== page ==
Three months ago, the British Columbia government released CleanBC, a new economic strategy aimed at getting us back on track to achieving our province’s climate targets. The plan’s stated objective is to shift B.C. from an economy powered by oil and gas to one increasingly powered by clean energy. This is an ambitious proposition.
Given the importance of this challenge, let’s explore the state of B.C.’s energy system, the changes CleanBC will bring, and what should happen next to achieve the transition necessary to reduce carbon pollution in line with B.C.’s goals and build a strong clean economy.
B.C.’s current energy picture
To understand where our energy system needs to evolve, it’s important to understand where we are at right now. While B.C. is a clean electricity powerhouse — more than 98% of our electricity comes from renewable sources — fossil fuels actually satisfy the majority of B.C.’s energy needs. In fact, compared to clean electricity, we use four times the amount of energy from fossil fuels. Oil fuels cars, trucks, ferries, and airplanes. Natural gas heats homes and powers industry.
Energy efficiency can play a catalytic role in the transition away from fossil fuels by lowering the overall energy requirements of B.C.’s economy — and should be a priority. In addition, as we increasingly electrify our economy, we can achieve further efficiency gains. For example, an electric vehicle motor is 85–95% efficient, compared to 20–40% for gasoline and diesel vehicles. Electric heat pumps can be 3–4 times more efficient than gas furnaces.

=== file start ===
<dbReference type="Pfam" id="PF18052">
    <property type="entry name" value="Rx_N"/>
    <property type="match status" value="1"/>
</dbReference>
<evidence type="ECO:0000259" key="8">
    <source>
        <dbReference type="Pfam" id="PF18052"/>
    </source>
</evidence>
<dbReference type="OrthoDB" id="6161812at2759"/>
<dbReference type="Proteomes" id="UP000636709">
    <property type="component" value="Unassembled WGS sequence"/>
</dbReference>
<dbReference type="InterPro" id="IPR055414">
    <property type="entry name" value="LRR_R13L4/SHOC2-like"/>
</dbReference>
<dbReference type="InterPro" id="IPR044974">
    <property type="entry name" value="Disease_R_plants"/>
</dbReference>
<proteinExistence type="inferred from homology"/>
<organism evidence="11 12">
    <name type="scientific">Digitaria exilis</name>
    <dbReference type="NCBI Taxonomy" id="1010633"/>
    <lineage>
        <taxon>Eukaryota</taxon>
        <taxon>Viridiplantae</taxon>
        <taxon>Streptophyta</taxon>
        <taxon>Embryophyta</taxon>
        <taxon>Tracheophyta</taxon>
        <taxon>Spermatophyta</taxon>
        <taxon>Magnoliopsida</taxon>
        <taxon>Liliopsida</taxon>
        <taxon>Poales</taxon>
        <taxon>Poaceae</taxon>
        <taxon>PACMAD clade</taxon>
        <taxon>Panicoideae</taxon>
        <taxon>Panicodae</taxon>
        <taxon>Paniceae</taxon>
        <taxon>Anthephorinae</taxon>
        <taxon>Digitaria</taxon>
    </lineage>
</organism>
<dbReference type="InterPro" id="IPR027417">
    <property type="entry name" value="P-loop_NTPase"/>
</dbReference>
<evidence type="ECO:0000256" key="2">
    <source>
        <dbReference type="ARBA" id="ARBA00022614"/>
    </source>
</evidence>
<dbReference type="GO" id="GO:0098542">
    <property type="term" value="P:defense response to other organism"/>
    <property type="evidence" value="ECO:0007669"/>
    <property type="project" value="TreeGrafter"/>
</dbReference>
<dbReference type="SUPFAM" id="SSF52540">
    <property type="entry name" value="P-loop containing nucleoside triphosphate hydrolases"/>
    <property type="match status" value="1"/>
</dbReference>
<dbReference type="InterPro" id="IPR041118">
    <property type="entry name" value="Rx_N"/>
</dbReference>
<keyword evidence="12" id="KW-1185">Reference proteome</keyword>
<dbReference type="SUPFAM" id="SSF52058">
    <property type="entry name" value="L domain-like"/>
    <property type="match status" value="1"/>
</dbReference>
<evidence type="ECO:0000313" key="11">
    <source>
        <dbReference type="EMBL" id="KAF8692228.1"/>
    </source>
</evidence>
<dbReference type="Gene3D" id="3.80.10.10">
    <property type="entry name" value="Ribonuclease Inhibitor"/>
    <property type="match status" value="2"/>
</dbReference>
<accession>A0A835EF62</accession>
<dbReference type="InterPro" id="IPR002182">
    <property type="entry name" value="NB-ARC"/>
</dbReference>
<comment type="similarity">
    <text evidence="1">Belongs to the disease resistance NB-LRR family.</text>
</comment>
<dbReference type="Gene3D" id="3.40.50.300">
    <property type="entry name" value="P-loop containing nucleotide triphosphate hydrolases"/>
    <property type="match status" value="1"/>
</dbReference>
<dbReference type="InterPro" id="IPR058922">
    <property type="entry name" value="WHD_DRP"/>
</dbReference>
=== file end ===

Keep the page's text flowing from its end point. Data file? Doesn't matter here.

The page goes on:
However, several dynamics present a challenge to reducing our total energy consumption. Not all energy uses have electric alternatives to fossil fuels readily available (e.g. high heat industrial processes, such as smelting and cement production, as well as aviation), preventing the efficiency gains that come with electrification. B.C.’s population is projected to increase to 5.6 million in 2030, a 16% increase from now, and gross domestic product (GDP) is projected to increase by 28% over the same period. Liquefied natural gas (LNG) exports will introduce a new energy-intensive industry to B.C. Lastly, the rebound effect — the tendency to increase energy use when cheaper (cleaner) options exist — often negates much of the benefit of efficiency improvements.
On balance, we expect energy demand in 2030 will be around 15% greater than now. This further compounds the challenge of transitioning away from an energy system dominated by fossil fuels to one primarily composed of clean sources. Clean energy alternatives will need to meet much of the energy demand currently satisfied by fossil fuels, as well as any future incremental increases in demand.
According to government analysis, implementing CleanBC will get us 75% of the way to our 2030 emissions target of a 40% reduction below 2007 levels. This is the first time since the 2008 Climate Action Plan that B.C. has a climate and energy strategy that gets us back on track to meeting our targets. Stalling of policy implementation and strengthening ultimately undermined the 2008 plan and resulted in B.C. being off-track on its 2020 target.